Schedule and Location

Welcome to the Sarasota Writers Group Blog. Meetings are held the first and third Wednesday of the month at the Nokomis Fire Station, located just a few blocks south of Albee Road (where Matthews-Currie Ford is located) at Pavonia Road. We are on the west, or bay side, of U.S. 41, by the Fire Station's flashing yellow caution traffic light. If you are coming from the south on US 41, we are just north of Dona Bay. Turn on Pavonia and pull to the far end, or west side, of the firehall. Please do not block the fire doors! We meet in the training room on the far side of the complex. Gathering time: 6:00 pm Meeting called to order: 6:30 pm Ten minute break: 7:50 pm Meeting Finishes at 9:00 pm

Friday, July 23, 2010

A Couple of Second Thoughts

I again want to publically thank Russ for keeping this blog going in my absense. Altho, internet time was limited while gone, I also want to thank those of you who did write me some private 'good wishes'.

All is getting back to the normal 'me'. It's now 3:39 a.m. and I have been 'going to bed' since 11 o'clock. :) I slept like a newborn baby in all the daylight hours and now that I am once again enwrapped in darkness, I'm wide eyed! Can't believe it! At four this afternoon, I could've slept the clock around. The night wind has gripped me again already! I hope it's but a bit of left over jet lag!

I did want to share that we DID get our boat tour on the following day as Russ reported as planned after the high seas delays. And as the whole trip blessed me, we DID see a magnificent Humpback whale. I've watched countless programs and documentaries on whales and had accepted their mammoth size, however, I can only report that one must actually 'see' one along side of a tour boat, which was quite sizable itself, to fully absorb their magnificence. This incredible creature arced up out of the water and blew an exhalation from his/her blowhole that shot twenty feet in the air! Then, the huge tail fluke did the 'good bye' wave. When that tail slapped the water, I was just muttering, "Oh my god!"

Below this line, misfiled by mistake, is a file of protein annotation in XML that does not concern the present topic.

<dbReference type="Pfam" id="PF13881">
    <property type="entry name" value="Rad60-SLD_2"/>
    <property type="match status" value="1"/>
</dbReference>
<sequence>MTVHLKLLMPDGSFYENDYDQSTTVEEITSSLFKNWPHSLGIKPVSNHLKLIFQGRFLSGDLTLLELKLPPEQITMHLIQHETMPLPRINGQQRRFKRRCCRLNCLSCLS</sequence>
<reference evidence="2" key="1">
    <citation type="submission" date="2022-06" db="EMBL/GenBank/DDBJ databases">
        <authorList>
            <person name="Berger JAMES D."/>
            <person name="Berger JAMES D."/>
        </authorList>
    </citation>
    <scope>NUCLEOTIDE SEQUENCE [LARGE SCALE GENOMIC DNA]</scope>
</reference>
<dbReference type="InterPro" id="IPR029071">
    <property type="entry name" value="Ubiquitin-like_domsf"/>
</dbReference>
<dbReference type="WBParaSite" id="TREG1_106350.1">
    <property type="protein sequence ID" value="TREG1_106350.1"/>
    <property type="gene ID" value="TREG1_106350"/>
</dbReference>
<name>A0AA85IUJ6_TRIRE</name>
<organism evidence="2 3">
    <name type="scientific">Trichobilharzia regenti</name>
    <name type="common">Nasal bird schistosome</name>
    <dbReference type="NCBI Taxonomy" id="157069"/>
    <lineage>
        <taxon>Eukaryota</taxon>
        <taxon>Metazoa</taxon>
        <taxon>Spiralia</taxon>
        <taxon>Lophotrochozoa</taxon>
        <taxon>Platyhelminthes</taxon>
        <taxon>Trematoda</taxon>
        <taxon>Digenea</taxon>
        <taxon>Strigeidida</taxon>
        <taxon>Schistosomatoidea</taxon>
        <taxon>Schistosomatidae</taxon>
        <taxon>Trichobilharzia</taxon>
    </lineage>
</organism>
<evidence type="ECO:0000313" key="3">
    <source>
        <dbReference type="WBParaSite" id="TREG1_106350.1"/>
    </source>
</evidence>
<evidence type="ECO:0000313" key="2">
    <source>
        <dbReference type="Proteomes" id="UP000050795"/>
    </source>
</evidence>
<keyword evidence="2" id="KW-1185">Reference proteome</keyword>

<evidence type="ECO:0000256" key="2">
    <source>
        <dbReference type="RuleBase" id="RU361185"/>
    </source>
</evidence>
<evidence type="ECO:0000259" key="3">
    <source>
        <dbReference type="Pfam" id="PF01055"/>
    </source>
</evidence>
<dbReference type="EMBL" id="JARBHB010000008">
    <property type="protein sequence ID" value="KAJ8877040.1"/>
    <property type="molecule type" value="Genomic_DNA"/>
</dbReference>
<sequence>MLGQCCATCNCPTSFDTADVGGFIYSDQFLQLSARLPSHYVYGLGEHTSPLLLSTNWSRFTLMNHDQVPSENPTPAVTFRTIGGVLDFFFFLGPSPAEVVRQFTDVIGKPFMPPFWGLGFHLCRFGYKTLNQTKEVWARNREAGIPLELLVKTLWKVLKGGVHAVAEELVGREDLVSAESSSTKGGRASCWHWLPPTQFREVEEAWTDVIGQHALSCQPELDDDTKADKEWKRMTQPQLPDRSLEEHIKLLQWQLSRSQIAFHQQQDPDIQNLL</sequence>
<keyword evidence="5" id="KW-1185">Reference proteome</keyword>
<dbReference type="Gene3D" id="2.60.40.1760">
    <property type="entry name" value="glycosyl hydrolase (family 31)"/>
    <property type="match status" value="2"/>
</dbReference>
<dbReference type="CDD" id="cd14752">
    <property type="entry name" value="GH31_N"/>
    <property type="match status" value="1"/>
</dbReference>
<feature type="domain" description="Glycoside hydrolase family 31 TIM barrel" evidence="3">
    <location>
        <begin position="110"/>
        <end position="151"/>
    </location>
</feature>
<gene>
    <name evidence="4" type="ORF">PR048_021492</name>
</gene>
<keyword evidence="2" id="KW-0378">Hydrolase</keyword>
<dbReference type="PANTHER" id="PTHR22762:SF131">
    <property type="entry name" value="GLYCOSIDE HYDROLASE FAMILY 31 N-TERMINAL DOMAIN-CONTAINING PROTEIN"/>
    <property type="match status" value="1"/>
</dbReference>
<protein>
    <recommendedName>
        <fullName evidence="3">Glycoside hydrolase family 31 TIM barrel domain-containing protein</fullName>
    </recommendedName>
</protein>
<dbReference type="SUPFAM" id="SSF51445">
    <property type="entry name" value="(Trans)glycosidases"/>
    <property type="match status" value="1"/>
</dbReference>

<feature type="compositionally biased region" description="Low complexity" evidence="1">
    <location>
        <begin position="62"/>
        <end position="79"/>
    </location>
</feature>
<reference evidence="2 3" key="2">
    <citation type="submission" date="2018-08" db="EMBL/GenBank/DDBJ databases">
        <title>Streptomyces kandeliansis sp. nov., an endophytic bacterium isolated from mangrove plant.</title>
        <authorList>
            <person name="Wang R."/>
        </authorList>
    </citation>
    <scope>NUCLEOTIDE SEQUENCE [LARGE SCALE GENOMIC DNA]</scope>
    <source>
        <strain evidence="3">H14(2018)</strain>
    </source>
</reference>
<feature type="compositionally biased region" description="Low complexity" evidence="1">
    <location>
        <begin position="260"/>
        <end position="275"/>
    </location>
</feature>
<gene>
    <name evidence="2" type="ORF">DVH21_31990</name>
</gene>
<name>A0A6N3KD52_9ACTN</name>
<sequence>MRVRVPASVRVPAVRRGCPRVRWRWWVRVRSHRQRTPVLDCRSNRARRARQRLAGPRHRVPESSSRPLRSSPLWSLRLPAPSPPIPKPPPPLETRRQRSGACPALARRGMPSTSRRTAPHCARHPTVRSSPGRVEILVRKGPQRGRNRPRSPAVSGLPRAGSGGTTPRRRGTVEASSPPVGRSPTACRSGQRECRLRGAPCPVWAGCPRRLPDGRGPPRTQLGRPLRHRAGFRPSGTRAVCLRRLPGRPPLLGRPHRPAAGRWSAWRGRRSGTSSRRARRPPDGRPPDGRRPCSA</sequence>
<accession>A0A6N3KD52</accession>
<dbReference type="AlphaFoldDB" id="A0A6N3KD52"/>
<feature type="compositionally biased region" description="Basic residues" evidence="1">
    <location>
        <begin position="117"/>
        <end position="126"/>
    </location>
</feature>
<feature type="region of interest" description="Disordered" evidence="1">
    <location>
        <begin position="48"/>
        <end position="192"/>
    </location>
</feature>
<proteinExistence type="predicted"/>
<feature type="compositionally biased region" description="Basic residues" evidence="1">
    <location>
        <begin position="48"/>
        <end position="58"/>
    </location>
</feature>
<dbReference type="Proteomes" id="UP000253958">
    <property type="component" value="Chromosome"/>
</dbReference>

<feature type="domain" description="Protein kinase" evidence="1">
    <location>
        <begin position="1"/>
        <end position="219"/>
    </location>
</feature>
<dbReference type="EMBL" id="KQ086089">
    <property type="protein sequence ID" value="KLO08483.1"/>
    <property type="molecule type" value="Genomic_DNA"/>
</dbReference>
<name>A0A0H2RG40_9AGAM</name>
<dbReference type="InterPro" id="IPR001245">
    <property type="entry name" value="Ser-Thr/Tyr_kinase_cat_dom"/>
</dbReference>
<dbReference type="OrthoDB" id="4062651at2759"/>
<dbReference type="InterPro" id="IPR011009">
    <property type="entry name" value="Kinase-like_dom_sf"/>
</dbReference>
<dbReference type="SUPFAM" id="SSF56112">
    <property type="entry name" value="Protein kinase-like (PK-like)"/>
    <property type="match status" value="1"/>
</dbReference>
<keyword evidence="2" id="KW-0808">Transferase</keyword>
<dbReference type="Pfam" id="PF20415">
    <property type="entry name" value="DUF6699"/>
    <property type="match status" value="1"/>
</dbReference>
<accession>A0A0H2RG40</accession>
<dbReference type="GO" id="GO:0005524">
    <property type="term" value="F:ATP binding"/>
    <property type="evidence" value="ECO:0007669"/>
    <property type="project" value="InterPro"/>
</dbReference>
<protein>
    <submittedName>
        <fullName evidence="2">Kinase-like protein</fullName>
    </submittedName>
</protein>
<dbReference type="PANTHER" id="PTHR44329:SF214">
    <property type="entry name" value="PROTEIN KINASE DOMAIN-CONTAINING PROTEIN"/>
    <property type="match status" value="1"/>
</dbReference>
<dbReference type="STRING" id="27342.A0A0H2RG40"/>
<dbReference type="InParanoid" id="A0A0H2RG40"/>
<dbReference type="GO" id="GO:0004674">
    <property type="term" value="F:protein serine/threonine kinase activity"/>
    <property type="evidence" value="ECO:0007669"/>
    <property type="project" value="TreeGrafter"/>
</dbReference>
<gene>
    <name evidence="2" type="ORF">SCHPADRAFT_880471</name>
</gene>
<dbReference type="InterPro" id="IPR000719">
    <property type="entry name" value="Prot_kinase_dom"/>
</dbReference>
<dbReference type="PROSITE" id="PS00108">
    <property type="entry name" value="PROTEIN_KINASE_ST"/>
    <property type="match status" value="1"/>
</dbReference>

The females can grow up to 50 feet in length (larger than the males) and my house is 25 feet across the front. This spectacular beast was twice as big as my HOUSE! I'm sure the circumfrence equaled the length. They eat up to 12 TONS a day!! Yes, 12 tons. That is not a typo! I had so counted on seeing an Orca but the Humpback was equally as much of a blessing.

I have about 50 poems and essays running through my head, not about "My" trip (you all know how I am about the 'me me me' attitude) but about the glory and treasure of this Planet Earth. Now to fully absorb and sort out the experiences. The entire event truly is/was overwhelming for one who has spent their entire life as an avid Nature lover and supporter. I wish I could take everyone with an interest up there. I can only hope I'll be able to share it with my heart and the written word with a modicum of its due justice.